Motivation and the Extended Amygdala in FAA

In the adult rat, FAA shows features that implicate a process of conditioned learning (Silver et al., 2011). In order to explore brain mechanisms associated with conditioned learning of FAA, we analyzed several nuclei of the amygdala and the extended amygdala related to alertness and emotional arousal by using CO histochemistry (Olivo et al., 2017). During the period of FAA, we found activation in the basolateral, medial and central nuclei of the amygdala, bed nucleus of the terminalis, lateral septum, and nucleus accumbens core. This is interesting as the basolateral amygdala mediates the acquisition of associative learning and together with other nuclei of the extended amygdala participates in the emotional processing of stimuli (Davis and Whalen, 2001; Namburi et al., 2015). Also, in food-restricted rats, the basolateral amygdala, as well as other regions of the corticolimbic system, is entrained as indicated by Fos and Per1 proteins (Angeles-Castellanos et al., 2007). After food ingestion in the rabbit there was an increase in metabolic activity in the nucleus accumbens shell, caudate, putamen and cortical amygdala (Olivo et al., 2017), which further support a functional role in FAA for the circuit of food reward (Morales and Berridge, 2020). Overall, these results indicate a neural substrate for the conditioned learning in subjects that is induced by the nursing event and suggests that rabbit pups are motivationally aroused in expectation of receiving food.

Oxytocin and a Central and Peripheral Network in Food Entrainment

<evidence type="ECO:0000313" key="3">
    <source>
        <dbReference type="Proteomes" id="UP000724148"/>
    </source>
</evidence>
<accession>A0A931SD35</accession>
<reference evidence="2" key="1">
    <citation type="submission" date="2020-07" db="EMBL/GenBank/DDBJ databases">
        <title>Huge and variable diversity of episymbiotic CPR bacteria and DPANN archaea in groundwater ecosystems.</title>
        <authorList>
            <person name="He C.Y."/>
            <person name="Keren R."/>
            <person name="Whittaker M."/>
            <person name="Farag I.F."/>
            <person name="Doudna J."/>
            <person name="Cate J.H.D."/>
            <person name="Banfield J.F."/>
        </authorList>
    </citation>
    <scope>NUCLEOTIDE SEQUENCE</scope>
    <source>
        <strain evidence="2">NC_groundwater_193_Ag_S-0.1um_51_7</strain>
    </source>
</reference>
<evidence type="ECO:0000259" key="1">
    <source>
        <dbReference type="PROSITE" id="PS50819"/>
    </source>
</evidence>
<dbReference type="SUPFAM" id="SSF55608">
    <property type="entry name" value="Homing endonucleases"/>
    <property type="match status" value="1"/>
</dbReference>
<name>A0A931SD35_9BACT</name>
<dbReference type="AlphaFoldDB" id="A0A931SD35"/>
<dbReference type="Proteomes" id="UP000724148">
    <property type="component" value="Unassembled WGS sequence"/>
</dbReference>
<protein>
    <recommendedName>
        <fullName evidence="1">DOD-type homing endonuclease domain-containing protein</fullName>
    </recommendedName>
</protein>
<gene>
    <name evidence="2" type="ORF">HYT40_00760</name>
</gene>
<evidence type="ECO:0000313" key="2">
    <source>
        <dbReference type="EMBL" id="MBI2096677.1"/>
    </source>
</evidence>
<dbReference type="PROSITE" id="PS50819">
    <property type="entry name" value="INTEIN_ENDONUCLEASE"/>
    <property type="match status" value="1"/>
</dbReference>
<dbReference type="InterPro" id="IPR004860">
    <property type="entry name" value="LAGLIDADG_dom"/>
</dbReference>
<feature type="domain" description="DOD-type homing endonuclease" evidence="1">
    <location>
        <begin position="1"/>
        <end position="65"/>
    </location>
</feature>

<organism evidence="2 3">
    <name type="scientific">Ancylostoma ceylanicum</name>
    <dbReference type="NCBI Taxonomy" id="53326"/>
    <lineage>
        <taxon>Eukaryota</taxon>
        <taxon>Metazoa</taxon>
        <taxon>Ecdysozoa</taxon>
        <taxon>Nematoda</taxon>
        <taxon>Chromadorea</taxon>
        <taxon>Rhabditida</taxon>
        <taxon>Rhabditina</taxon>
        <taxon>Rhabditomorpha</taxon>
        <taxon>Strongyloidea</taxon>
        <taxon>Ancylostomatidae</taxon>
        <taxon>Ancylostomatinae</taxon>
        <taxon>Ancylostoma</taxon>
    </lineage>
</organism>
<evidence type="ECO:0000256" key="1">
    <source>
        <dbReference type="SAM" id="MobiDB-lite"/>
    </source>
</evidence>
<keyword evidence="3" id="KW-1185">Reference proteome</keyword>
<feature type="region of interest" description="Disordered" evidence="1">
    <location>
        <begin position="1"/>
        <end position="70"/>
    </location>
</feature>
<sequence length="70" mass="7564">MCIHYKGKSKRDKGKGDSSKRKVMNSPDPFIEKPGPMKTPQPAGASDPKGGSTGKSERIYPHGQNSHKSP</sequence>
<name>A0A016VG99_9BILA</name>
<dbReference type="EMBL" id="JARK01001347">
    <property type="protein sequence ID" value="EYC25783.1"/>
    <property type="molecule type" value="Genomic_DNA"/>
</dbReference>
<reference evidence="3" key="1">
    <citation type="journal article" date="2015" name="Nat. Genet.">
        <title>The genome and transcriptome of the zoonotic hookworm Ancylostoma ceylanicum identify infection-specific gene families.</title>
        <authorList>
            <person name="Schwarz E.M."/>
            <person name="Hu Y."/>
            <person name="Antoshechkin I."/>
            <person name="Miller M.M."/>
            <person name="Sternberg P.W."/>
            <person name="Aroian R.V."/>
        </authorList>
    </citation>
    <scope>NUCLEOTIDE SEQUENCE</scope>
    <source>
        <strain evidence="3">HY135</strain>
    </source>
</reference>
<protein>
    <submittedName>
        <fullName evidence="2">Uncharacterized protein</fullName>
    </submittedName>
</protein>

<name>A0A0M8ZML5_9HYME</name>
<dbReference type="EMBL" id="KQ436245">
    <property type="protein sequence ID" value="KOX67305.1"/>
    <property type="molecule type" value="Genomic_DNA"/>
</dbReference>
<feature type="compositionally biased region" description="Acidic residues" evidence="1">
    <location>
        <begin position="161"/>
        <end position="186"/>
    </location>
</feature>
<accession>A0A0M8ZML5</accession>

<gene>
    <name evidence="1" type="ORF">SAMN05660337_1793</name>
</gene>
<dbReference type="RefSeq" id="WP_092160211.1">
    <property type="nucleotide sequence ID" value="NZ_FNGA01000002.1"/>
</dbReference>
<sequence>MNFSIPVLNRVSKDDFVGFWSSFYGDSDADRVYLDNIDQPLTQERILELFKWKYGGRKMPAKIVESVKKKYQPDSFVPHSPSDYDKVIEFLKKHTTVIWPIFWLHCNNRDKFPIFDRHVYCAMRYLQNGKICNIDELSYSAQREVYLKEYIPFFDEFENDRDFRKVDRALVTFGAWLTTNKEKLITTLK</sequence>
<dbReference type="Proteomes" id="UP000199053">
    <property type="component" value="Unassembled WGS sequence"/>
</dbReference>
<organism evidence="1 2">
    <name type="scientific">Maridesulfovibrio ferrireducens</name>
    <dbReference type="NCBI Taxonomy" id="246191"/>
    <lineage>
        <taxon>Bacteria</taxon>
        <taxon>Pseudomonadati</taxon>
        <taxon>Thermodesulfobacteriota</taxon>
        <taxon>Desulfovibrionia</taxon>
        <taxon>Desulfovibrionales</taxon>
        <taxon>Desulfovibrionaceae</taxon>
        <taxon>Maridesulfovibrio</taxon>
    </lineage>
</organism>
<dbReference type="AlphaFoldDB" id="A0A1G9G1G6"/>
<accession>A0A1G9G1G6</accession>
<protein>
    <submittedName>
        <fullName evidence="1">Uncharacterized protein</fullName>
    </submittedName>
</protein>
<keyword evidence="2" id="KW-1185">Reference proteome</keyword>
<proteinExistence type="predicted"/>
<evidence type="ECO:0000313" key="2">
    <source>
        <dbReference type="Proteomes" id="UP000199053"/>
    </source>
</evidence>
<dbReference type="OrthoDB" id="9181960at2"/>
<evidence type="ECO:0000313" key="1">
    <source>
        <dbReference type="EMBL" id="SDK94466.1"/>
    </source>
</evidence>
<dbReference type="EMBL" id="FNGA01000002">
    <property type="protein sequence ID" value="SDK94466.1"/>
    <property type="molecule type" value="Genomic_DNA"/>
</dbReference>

After food ingestion there is an oxytocin (OT) release to the periphery and in several brain regions (Swanson and Kuypers, 1980; Olson et al., 1991; Verbalis et al., 1996; Spetter and Hallschmid, 2017), and OT projections to the brainstem are thought to be critical in a circuit underlying feeding and satiety (rev Swanson and Kuypers, 1980; McCormack et al., 2020). In the rabbit pup, milk ingestion induces an activation of OT neurons in both the SON and paraventricular hypothalamic nucleus (PVN) (Caba et al., 2003; Morgado et al., 2011). Peripheral OT plays a role in energy intake and expenditure processes including gastric emptying and distention, carbohydrate and lipid intake, fat oxidation, insulin secretion and glucose homeostasis (revs. Spetter and Hallschmid, 2017; McCormack et al., 2020). However, in the main body of the PVN, specifically in its dorsal and ventral portion and in its caudal region, we found an activation of OT cells before milk ingestion in the rabbit (Caba et al., 2020). In Figure 2, we show this effect in the two subregions of the main body of the PVN. This result suggests a differential activation of OT neurons in this nucleus related to preparatory actions for the upcoming meal. In the rat under food restriction, and in the rabbit pup before their daily period of milk intake, there is an increase in corticosterone, free fatty acids and glucagon indicating a catabolic state, and in parallel there is a decrease in glycogen and insulin (Díaz-Muñoz et al., 2000; Escobar et al., 2000; Morgado et al., 2008, 2010). We proposed (Caba et al., 2020) that the subpopulation of activated neurons in the PVN are related to these peripheral effects through identified preganglionic OT cells from the sympathetic and parasympathetic system that project from the PVN to the liver, pancreas, and adrenals (Figure 1, bottom panel; Buijs et al., 2001, 2003). It seems likely that this activation is associated with both central and peripheral roles of these cells in the context of food entrainment. Future studies need to explore the differential activation of these OT cells and their receptors to projected areas in order to determine their physiological importance for FAA.